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Order Returning to Third-World Finance

By David R. Francis / April 10, 1992



THE developing country debt "crisis" is gradually fading into history.

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The crisis broke in the summer of 1982 when Mexico, hit by the drop in oil prices, couldn't service its debts. The news alarmed world finance ministers, gathered in Toronto for the annual meeting of the International Monetary Fund. There was fear for the stability of the entire international financial system. Commercial banks quickly stopped making new loans to developing countries - except when forced to as debts were rescheduled. The major debtor nations in Latin America and elsewhere cut back dramatic ally in their imports from the United States and other industrial countries. The standard of living in many debtor nations fell back sharply in the remainder of the 1980s.

It was a mess.

Slowly, however, patience, purposeful delay, some forgiveness of loans, and economic reform and growth have diminished the importance of the issue. The systemic threat was probably gone by the mid-1980s, experts reckon. The danger for most major commercial banks was over by the end of the decade. They had set aside adequate reserves against potential defaults on the debt.

Commercial bank losses have so far totaled roughly $40 billion to $50 billion, estimates William Cline, an economist with the Institute for International Economics in Washington, D.C.

"It has altogether been a very disagreeable experience for the banks," notes John Haseltine, deputy managing director of the Institute of International Finance (IIF), an organization established by the major creditor banks to do research on the debt issue.

Now the importance of those debts is shrinking for many developing countries as well. Indeed, Richard Feinberg, president of the Inter-American Dialogue, says it's probable that by the end of this decade "most countries will be able to manage their debt service without undue strain."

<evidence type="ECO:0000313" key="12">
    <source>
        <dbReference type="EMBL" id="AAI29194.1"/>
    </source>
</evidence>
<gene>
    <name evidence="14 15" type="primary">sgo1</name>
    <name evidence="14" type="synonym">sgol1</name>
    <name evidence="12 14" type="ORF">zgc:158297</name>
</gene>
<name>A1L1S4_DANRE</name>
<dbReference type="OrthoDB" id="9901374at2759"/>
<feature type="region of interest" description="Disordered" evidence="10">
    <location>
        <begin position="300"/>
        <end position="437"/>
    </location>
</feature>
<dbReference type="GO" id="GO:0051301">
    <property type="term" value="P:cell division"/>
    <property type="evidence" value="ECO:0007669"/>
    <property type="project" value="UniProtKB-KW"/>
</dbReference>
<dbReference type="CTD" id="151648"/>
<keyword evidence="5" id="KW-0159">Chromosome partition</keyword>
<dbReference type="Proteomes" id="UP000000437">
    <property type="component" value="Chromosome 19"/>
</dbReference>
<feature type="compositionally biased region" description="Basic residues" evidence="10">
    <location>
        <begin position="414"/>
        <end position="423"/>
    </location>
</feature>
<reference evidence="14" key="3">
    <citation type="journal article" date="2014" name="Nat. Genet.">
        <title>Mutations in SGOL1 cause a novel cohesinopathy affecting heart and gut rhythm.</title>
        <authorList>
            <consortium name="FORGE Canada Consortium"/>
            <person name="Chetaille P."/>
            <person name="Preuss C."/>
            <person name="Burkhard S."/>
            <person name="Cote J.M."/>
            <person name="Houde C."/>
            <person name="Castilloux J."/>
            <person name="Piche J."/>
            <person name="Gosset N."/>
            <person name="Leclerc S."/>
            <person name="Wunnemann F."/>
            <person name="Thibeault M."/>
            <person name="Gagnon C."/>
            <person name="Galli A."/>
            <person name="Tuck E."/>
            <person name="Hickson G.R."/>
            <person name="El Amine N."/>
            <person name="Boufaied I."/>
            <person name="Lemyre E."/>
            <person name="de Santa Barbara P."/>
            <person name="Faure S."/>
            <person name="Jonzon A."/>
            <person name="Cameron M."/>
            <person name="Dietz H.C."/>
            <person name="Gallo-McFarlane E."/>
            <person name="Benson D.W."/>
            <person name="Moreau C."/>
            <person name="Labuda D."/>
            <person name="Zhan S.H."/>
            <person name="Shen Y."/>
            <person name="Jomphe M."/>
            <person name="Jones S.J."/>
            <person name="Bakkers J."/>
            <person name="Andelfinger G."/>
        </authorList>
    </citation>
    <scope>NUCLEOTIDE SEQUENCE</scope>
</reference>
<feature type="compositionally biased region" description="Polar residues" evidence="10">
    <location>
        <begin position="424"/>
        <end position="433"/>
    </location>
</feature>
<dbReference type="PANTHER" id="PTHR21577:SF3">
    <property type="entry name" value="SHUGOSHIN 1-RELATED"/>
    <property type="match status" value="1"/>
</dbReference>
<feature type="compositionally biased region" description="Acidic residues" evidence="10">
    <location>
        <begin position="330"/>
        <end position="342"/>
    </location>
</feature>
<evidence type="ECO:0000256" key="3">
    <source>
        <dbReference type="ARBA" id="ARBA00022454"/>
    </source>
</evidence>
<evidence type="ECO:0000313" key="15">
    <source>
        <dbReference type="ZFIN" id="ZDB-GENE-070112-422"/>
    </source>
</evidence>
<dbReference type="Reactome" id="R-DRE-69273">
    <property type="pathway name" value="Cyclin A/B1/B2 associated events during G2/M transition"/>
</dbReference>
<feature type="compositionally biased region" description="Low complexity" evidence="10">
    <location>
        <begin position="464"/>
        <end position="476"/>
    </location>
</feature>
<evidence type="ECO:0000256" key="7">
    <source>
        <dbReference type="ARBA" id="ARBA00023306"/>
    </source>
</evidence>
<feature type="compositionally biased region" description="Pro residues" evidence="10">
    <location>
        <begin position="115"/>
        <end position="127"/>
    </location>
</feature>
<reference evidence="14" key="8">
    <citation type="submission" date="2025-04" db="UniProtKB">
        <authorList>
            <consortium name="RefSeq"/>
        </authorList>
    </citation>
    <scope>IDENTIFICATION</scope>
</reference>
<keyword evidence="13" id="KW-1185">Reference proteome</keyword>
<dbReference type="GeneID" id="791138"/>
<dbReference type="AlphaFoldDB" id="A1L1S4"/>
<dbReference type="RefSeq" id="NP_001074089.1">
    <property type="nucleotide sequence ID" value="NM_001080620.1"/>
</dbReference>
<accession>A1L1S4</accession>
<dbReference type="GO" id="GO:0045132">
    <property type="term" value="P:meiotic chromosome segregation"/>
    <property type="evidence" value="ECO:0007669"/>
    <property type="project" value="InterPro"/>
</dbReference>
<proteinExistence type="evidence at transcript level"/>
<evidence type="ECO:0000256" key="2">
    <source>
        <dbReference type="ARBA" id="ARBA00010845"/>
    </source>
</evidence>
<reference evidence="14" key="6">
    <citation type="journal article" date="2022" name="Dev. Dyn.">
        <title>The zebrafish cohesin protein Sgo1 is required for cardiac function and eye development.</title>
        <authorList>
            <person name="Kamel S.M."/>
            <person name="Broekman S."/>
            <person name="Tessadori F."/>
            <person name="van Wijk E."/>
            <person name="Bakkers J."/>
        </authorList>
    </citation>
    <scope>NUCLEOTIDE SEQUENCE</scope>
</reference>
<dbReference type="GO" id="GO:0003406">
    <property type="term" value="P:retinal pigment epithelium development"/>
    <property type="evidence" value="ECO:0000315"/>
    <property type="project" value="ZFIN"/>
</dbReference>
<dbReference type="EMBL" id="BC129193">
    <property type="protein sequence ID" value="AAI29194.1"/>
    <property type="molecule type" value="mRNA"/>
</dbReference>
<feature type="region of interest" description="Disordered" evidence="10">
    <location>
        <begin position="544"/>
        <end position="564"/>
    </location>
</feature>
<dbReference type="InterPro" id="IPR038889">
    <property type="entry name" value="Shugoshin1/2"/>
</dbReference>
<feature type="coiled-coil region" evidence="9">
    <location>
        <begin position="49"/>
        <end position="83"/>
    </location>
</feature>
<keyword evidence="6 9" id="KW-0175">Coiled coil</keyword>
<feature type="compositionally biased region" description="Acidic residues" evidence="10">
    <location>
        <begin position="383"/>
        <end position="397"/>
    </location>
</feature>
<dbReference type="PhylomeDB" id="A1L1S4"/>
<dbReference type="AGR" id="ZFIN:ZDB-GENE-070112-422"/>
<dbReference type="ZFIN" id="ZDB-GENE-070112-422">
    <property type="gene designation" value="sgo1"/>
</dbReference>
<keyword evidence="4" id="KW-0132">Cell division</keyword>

On Tuesday, Argentina and its foreign bank lenders agreed "in principle" on a plan in which the banks will forgive as much as 35 percent of $23 billion in medium and long-term debt. In return, the banks will get safer bonds or other securities, backed by US Treasury bonds, equal to the remaining 65 percent. Argentina also will begin repaying its $8 billion in overdue interest payments. Argentina expects to cut its foreign debts by $10 billion. "I am sure that this agreement will mean a turning point in t he Argentine economy," said Finance Minister Domingo Cavallo.

The Argentine deal was modeled after Brady debt-relief plans agreed to earlier with Mexico and Venezuela. The next debtor nation to be dealt with by the banks is Brazil. It owed commercial banks $69 billion at the end of 1991, according to the IIF.

Talks with Brazil are to resume April 21. Mr. Cline notes that those Latin American nations getting into better debt shape, including the three Brady plan countries plus Chile and Columbia, have all managed as well to implement "good economic policies."

Commercial banks are owed altogether $643 billion by 50 countries, the IIF says. Total external debts of the developing countries, including those owed to banks, governments, and international institutions, amounted to $1.35 trillion at the end of 1991, the World Bank reports.

A study by Mr. Feinberg, Eduardo Fernandez-Arias, and Frank Sader for the Overseas Development Council in Washington, calculates that in connection with these massive debts, debtor nations will be sending money on a net basis into the richer industrial countries throughout this decade. In other words, interest, amortization, and payments for buybacks of collateral on this debt will exceed new long-term loans from industrial countries by about $263 billion during the 1990s. That, in one sense, is reverse foreign aid.

The encouraging finding of this study is that as this decade moves ahead, increases in net investment flows and grants from the industrial countries to the poorer nations will outweigh these net financial transfers related to past debt. The positive flow into the developing nations could exceed $20 billion a year by the latter half of the decade.

"The crisis of third-world debt will then lie in the past not only for the commercial banks but also for the debtor nations," the three state.